“Good Morning” has a juxtaposition of major versus minor. That happens a lot on the album.

“Happy Pills” is an example of that as well. When we were writing lyrics for it, we were almost like, “This is annoying. These lyrics have to be the opposite.” If they were happy lyrics, things would be just a little too happy. I don’t like “happy” music, necessarily. I don’t find myself listening to a lot of it. I like Brazilian music, but then I don’t know what they’re saying! [Laughs.]

“Say Goodbye” is another example of a tough sentiment with a playful musical message. Was that your intention?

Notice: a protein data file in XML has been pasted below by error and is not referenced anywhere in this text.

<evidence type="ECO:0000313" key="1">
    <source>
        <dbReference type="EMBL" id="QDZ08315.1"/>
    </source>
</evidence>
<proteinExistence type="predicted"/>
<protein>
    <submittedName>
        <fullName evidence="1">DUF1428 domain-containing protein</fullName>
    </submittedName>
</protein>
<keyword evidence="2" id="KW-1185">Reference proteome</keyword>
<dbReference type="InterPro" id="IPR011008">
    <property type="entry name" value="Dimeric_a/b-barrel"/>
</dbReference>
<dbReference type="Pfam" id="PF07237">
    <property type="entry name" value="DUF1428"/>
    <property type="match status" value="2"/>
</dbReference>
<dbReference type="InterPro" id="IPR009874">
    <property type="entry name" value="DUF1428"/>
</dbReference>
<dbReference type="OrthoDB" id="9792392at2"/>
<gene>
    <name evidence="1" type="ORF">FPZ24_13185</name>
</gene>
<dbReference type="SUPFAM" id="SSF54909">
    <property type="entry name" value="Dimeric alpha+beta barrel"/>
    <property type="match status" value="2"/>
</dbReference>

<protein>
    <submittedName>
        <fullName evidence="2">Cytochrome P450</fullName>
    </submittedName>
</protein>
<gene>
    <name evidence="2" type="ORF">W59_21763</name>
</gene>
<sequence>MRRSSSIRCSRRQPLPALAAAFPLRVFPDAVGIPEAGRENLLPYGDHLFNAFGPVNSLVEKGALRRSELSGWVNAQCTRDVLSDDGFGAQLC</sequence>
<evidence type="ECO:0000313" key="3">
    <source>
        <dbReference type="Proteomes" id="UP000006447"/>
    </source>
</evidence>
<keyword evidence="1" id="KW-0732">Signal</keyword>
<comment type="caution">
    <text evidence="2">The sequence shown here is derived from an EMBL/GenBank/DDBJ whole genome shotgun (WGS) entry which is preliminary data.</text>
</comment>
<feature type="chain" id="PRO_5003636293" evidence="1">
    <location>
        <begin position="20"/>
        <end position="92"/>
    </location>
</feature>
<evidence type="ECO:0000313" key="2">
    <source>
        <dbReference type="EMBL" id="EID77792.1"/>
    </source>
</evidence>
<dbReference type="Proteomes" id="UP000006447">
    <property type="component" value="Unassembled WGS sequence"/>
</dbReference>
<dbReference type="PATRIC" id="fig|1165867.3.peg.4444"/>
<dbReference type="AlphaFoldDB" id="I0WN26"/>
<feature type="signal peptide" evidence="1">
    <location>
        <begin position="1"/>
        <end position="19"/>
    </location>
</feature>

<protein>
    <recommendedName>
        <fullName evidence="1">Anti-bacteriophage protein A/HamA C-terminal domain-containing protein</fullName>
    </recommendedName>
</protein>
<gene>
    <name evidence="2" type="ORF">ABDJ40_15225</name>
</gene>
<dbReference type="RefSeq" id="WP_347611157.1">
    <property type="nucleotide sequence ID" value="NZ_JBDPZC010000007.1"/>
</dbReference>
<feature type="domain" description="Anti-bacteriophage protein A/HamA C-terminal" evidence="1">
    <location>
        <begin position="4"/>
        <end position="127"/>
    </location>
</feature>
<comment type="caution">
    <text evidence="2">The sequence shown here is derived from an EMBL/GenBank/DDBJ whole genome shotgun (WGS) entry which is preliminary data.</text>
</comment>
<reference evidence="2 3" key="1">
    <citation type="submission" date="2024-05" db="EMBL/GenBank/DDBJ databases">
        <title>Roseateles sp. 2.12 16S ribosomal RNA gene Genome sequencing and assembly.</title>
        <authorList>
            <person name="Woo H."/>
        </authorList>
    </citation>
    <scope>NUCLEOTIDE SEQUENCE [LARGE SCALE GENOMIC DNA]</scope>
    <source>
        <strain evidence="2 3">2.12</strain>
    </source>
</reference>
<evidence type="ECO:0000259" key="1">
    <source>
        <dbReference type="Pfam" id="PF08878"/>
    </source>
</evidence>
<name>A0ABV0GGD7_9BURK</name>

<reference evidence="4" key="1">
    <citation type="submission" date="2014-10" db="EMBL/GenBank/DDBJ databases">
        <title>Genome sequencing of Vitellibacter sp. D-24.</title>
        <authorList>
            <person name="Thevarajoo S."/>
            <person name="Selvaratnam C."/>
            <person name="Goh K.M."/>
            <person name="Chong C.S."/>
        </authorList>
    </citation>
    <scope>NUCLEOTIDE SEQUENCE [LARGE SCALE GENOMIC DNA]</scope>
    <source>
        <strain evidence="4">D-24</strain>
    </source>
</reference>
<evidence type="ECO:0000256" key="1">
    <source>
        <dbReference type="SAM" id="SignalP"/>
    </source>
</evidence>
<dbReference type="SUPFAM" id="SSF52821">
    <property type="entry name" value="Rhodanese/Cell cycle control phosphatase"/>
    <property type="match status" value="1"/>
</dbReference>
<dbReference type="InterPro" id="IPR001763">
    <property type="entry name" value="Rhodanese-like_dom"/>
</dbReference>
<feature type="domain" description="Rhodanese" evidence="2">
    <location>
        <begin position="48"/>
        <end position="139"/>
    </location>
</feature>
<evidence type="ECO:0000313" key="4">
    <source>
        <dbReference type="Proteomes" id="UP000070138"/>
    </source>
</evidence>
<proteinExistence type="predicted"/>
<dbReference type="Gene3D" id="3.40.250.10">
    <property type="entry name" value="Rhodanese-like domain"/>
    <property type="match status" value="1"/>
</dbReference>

The intention in the writing was very abstract. We were just kind of throwing things at the wall. That song is just the two of us. I’m playing keyboard bass and doubling it on guitar because I like the way those instruments sound together. Brian played drums, I played bass, and we took it from there.

What about the guitar hooks at the beginning?

Those came later. Whatever hooks ended up in my music in the past have been almost accidental. But Brian is very mindful of a track needing something—and that’s nice.

What’s that mutating keyboard part in the bridge?

It was a Wurlitzer processed with a filter that pitched it up an octave. That made it sound completely different. We did that on a few songs on the album.

What was the impetus to delve deeper into vibey vocal processing on this album?